Reid Hoffman, billionaire entrepreneur and venture capital investor, is worried about artificial intelligence — but not for the doomsday reasons making headlines. Instead, he worries the doomsday headlines are too negative.
So in recent months, Mr. Hoffman has engaged in an aggressive thought-leadership regimen to extol the virtues of A.I. He has done so in blog posts, television interviews and fireside chats. He has spoken to government officials around the world. He hosts three podcasts and a YouTube channel. And in March, he published a book, “Impromptu,” co-written with the A.I. tool GPT-4.
It’s all part of the land grab for public opinion around A.I. in preparation for when the initial burst of fear and hype over the technology settles into a coherent debate. Sides will be chosen, regulation will be proposed, and tech tools will become politicized. For now, industry leaders like Mr. Hoffman are trying to nudge the terms of the discussion in their favor, even as public concerns only seem to grow.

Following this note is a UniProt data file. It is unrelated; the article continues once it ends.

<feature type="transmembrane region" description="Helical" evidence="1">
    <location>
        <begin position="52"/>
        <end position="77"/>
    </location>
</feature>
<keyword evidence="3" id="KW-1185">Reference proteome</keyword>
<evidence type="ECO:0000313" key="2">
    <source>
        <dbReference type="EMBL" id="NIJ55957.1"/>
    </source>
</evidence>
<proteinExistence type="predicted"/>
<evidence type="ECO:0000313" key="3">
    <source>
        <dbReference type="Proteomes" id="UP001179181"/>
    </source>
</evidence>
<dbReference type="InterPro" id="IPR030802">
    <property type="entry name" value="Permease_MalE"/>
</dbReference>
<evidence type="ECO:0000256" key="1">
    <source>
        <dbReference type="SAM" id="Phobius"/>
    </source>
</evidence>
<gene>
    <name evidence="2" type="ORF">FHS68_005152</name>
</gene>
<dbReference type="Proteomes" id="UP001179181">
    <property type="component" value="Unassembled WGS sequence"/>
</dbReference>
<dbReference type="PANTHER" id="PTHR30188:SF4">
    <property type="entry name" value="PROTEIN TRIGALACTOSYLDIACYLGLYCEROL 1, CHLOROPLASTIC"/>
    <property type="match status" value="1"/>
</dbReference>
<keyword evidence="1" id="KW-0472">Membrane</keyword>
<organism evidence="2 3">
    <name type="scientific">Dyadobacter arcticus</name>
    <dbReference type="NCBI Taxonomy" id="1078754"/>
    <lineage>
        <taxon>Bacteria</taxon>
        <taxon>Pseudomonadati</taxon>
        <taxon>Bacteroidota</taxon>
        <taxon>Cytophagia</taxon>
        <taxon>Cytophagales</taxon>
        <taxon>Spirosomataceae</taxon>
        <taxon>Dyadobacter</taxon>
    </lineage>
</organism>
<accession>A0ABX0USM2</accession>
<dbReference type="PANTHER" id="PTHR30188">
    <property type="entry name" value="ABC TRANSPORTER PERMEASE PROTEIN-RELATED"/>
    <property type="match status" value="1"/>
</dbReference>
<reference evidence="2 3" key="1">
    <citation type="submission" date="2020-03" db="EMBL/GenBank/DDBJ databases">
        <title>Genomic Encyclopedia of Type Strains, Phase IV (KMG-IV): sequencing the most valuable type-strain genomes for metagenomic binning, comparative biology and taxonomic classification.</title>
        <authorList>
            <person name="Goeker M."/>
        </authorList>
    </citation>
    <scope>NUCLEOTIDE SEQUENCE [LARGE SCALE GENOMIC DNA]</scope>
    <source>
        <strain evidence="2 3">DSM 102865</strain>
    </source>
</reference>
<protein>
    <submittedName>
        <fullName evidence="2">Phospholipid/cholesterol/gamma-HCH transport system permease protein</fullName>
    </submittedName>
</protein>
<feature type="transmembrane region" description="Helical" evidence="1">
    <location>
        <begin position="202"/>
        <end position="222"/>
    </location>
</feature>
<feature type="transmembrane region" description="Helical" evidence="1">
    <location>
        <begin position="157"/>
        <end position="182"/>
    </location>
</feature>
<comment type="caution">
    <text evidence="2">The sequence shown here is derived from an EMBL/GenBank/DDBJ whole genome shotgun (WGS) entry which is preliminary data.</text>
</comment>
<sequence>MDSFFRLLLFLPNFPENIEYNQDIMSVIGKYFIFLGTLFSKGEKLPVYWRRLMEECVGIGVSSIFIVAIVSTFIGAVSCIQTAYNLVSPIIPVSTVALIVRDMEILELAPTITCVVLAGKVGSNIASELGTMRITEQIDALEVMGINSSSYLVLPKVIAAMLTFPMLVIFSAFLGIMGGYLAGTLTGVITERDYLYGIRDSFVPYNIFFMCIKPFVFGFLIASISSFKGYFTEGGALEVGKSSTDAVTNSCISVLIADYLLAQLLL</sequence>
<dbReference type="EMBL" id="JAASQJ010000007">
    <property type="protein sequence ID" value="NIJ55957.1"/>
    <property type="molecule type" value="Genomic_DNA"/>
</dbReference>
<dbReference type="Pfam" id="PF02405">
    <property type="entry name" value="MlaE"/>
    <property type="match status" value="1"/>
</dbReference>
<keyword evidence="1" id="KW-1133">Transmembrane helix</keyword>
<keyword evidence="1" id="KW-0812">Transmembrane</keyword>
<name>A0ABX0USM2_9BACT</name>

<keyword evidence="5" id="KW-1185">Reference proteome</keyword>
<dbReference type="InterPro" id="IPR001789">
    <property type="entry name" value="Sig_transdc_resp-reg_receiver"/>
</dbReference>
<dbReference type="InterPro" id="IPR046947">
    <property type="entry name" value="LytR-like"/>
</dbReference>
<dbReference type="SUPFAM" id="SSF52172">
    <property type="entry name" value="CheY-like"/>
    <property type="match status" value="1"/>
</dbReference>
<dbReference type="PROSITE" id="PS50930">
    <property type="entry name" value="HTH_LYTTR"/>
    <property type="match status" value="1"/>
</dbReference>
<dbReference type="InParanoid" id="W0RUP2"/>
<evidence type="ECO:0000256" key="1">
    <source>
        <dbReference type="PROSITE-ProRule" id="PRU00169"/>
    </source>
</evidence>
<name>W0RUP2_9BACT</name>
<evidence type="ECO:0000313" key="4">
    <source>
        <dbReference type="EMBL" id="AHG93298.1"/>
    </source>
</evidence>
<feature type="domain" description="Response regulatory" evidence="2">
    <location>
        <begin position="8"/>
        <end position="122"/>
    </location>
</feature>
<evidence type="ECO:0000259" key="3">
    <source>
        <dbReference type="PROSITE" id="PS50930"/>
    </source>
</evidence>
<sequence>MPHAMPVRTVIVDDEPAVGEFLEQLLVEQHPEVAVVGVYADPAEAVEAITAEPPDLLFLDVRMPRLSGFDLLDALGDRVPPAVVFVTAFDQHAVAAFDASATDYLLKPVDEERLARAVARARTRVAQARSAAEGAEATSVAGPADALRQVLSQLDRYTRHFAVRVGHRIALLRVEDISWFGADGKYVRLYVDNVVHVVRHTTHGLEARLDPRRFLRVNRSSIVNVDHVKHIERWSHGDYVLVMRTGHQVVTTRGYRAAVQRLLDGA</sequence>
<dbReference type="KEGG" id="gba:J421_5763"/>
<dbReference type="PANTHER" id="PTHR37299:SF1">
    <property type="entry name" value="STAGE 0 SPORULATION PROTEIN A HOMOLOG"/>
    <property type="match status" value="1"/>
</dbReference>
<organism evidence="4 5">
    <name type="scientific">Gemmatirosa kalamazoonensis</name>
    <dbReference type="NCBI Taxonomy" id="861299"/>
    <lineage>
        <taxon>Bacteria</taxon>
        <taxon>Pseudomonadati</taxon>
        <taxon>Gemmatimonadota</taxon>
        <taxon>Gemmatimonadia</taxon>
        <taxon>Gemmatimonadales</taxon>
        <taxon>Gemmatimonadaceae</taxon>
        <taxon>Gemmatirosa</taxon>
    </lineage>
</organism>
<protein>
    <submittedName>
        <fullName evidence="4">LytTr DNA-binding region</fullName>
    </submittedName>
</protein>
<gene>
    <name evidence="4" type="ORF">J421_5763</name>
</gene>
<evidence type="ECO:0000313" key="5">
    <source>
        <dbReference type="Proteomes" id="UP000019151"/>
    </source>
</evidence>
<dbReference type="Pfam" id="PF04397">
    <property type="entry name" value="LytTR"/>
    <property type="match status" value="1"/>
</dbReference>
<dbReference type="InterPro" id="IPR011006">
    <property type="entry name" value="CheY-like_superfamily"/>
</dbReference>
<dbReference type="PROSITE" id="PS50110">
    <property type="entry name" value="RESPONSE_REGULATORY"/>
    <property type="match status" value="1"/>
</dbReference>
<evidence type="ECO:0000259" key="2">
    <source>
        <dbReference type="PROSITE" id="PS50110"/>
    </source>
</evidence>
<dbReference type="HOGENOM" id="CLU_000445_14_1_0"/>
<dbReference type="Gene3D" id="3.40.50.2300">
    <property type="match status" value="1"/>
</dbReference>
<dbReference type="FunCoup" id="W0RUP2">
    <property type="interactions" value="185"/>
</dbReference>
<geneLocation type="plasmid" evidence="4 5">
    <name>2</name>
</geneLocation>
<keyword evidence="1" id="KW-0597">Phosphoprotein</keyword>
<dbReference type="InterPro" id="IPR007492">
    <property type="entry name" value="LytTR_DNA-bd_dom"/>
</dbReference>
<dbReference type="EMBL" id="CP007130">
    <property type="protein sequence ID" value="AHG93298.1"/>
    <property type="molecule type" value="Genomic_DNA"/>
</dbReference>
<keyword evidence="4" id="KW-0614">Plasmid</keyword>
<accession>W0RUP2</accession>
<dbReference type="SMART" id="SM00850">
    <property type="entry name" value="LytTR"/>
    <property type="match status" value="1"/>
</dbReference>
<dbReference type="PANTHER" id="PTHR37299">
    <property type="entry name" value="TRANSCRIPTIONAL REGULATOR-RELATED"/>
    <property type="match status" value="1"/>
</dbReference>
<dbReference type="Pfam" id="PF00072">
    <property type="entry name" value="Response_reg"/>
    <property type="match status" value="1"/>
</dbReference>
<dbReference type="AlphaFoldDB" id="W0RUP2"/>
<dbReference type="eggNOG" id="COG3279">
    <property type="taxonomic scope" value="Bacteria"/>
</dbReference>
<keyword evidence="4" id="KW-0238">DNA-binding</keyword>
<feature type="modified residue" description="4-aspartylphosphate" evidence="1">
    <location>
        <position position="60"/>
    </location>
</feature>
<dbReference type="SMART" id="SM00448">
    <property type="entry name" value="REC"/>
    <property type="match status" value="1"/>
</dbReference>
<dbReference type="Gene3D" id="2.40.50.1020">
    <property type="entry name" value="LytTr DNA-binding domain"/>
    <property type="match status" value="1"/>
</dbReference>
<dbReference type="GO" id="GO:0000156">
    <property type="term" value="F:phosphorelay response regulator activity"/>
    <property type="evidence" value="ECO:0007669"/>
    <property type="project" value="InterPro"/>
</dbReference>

“I’m beating the positive drum very loudly, and I’m doing so deliberately,” he said.
Few are as intertwined in so many facets of the fast-moving industry as Mr. Hoffman. The 55-year-old sits on the boards of 11 tech companies including Microsoft, which has gone all in on A.I., and eight nonprofits. His venture capital firm, Greylock Partners, has backed at least 37 A.I. companies. He was among the first investors in OpenAI, the most prominent A.I. start-up, and recently left its board. He also helped found Inflection AI, an A.I. chatbot start-up that has raised at least $225 million.